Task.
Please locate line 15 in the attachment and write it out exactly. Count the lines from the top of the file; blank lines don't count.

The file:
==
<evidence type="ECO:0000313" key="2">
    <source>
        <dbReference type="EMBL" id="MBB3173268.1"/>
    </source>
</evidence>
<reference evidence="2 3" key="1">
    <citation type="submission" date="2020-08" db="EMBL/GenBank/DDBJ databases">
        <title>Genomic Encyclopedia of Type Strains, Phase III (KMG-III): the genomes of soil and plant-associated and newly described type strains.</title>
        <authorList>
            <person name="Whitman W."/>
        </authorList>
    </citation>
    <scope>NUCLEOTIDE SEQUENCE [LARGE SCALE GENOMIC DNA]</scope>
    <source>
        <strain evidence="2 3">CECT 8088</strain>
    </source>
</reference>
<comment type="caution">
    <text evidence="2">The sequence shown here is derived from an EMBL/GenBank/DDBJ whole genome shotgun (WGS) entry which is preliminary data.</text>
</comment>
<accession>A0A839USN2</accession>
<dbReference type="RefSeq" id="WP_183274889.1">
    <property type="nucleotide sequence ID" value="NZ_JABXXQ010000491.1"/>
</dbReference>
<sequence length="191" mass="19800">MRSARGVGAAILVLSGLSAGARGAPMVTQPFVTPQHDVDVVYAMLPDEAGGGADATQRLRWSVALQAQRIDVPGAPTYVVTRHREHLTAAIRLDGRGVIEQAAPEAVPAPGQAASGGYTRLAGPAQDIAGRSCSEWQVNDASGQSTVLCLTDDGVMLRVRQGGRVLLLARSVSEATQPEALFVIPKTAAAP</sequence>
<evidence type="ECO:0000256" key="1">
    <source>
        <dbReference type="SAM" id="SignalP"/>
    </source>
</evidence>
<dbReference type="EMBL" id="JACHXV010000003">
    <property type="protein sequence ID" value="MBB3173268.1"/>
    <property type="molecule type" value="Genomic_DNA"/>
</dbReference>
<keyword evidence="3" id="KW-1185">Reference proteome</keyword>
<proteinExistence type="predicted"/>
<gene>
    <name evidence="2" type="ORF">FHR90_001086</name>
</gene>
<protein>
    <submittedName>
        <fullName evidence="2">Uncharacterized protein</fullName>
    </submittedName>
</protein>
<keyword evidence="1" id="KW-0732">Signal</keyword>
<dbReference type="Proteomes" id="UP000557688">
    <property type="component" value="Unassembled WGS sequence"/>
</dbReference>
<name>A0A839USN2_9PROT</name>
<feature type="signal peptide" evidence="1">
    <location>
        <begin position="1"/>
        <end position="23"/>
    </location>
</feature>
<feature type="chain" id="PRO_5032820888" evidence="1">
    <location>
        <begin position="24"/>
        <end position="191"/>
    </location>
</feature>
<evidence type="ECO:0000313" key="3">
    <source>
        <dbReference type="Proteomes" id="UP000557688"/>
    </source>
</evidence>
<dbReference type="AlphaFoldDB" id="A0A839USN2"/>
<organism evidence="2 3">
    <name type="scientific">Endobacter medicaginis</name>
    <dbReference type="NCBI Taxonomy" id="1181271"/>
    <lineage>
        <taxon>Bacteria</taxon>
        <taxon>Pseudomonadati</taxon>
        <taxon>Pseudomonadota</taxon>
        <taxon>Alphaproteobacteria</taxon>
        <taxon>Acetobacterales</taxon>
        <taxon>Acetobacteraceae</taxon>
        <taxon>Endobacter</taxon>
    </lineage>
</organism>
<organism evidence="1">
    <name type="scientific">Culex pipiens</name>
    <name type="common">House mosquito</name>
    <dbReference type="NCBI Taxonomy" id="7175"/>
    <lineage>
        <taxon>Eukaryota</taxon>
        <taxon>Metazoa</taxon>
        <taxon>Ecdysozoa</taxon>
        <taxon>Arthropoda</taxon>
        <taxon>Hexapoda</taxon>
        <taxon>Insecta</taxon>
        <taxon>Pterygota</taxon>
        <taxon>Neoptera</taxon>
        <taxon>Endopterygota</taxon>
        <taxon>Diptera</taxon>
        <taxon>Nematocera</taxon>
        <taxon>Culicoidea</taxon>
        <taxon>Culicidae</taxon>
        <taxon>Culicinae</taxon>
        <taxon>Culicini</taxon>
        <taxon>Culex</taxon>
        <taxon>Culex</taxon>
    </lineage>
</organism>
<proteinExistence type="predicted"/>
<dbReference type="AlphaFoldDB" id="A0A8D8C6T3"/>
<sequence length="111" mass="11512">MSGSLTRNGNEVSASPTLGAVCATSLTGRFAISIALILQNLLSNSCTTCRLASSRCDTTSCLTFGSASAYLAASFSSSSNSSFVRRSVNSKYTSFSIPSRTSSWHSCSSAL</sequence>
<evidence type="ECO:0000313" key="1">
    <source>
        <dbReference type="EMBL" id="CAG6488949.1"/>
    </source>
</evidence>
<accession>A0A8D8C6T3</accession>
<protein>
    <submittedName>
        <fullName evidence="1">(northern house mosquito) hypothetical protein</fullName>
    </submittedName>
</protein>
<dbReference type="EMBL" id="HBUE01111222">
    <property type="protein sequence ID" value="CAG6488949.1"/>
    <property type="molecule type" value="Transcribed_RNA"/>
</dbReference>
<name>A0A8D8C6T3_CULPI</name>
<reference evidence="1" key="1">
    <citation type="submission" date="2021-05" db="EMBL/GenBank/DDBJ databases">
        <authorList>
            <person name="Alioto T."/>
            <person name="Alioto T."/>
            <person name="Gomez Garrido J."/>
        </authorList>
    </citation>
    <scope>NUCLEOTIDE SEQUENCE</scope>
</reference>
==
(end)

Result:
        <strain evidence="2 3">CECT 8088</strain>